Earthbound viewers curious to watch NASA deploy the latest addition to the International Space Station can tune in bright and early Thursday morning to the space agency’s website. At 5:30 a.m. ET NASA is scheduled to expand the new inflatable room on the station called BEAM, which stands for Bigelow Expandable Activity Module.
The roughly 3000-pound BEAM was first blasted up to the ISS in April aboard a SpaceX Falcon rocket. Once NASA astronaut Jeff Williams expands it, the windowless room will be just over 13 feet long and over 10 feet in diameter. Astronauts won’t live in it, but they will be able to venture into it on June 2. After that, they’ll check in on it over the next two years.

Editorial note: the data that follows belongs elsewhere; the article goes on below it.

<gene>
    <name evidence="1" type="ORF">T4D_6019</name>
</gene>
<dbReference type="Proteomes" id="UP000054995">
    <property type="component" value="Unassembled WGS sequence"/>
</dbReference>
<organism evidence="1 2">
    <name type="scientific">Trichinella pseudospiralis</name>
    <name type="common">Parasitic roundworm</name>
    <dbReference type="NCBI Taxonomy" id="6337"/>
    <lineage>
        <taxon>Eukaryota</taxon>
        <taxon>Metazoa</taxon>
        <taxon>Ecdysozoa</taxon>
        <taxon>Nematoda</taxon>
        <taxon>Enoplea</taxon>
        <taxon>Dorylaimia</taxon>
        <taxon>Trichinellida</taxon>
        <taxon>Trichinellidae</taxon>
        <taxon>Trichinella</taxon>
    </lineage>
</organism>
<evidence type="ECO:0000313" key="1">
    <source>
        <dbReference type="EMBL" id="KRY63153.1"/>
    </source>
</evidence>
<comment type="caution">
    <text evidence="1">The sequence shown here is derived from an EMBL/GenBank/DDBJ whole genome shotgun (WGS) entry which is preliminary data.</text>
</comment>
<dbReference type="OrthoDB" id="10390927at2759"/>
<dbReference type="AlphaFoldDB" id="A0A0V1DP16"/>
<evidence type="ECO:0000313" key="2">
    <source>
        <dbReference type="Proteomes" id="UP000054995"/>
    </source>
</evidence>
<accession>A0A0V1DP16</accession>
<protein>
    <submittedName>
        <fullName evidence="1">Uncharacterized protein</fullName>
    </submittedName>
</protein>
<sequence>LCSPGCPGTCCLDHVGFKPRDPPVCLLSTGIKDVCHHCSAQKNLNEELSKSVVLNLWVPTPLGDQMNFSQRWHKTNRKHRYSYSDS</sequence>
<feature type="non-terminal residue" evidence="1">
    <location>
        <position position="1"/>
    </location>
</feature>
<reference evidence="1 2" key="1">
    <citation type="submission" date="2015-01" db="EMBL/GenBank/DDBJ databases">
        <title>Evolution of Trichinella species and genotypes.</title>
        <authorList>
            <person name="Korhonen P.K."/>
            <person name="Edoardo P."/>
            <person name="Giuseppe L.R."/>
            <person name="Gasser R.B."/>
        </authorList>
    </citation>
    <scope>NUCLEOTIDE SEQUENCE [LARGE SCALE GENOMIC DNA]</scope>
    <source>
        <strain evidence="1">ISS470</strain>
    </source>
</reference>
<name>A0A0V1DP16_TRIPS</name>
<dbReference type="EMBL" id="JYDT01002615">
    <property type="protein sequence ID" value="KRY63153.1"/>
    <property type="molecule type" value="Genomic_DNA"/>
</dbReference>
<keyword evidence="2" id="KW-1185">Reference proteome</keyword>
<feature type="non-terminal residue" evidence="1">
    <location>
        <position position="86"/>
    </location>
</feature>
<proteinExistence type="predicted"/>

“This first test of an expandable module will allow investigators to gauge how well the habitat performs and specifically, how well it protects against solar radiation, space debris and the temperature extremes of space,” NASA said in a statement.
BEAM is attached to the station’s Tranquility section, and was developed by Bigelow Aerospace.
NASA says that expandable modules like BEAM promise to be both lighter and smaller than traditional modules, and are thus easier to transport into space. They could even be used as part of a Mars mission, the space agency says. It will eventually be jettisoned from the station and then burn up in the Earth’s atmosphere. NASA provides a plethora of information about the module here, including how it intends to monitor radiation levels inside of it.
Scientists from NASA hosted a Reddit AMA about BEAM expansion on Tuesday.
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